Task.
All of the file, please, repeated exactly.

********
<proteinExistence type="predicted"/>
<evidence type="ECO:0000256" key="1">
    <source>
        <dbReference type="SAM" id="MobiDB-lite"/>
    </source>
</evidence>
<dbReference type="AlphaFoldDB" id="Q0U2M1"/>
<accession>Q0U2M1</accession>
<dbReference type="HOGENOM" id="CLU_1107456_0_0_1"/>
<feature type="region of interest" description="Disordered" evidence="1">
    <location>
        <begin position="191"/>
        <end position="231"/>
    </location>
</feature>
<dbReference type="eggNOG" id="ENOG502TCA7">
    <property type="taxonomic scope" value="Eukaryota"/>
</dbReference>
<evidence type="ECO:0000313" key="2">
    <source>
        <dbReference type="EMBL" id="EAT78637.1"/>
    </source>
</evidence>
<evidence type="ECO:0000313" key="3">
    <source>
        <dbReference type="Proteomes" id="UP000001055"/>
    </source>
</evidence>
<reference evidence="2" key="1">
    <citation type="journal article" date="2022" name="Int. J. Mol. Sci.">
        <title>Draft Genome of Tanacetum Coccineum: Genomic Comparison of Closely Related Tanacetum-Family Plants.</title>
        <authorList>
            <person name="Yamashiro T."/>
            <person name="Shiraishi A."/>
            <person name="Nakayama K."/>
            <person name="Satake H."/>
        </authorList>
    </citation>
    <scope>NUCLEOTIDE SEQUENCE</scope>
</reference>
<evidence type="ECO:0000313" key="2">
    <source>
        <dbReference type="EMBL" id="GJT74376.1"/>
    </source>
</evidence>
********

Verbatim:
<proteinExistence type="predicted"/>
<evidence type="ECO:0000256" key="1">
    <source>
        <dbReference type="SAM" id="MobiDB-lite"/>
    </source>
</evidence>
<dbReference type="AlphaFoldDB" id="Q0U2M1"/>
<accession>Q0U2M1</accession>
<dbReference type="HOGENOM" id="CLU_1107456_0_0_1"/>
<feature type="region of interest" description="Disordered" evidence="1">
    <location>
        <begin position="191"/>
        <end position="231"/>
    </location>
</feature>
<dbReference type="eggNOG" id="ENOG502TCA7">
    <property type="taxonomic scope" value="Eukaryota"/>
</dbReference>
<evidence type="ECO:0000313" key="2">
    <source>
        <dbReference type="EMBL" id="EAT78637.1"/>
    </source>
</evidence>
<evidence type="ECO:0000313" key="3">
    <source>
        <dbReference type="Proteomes" id="UP000001055"/>
    </source>
</evidence>
<reference evidence="2" key="1">
    <citation type="journal article" date="2022" name="Int. J. Mol. Sci.">
        <title>Draft Genome of Tanacetum Coccineum: Genomic Comparison of Closely Related Tanacetum-Family Plants.</title>
        <authorList>
            <person name="Yamashiro T."/>
            <person name="Shiraishi A."/>
            <person name="Nakayama K."/>
            <person name="Satake H."/>
        </authorList>
    </citation>
    <scope>NUCLEOTIDE SEQUENCE</scope>
</reference>
<evidence type="ECO:0000313" key="2">
    <source>
        <dbReference type="EMBL" id="GJT74376.1"/>
    </source>
</evidence>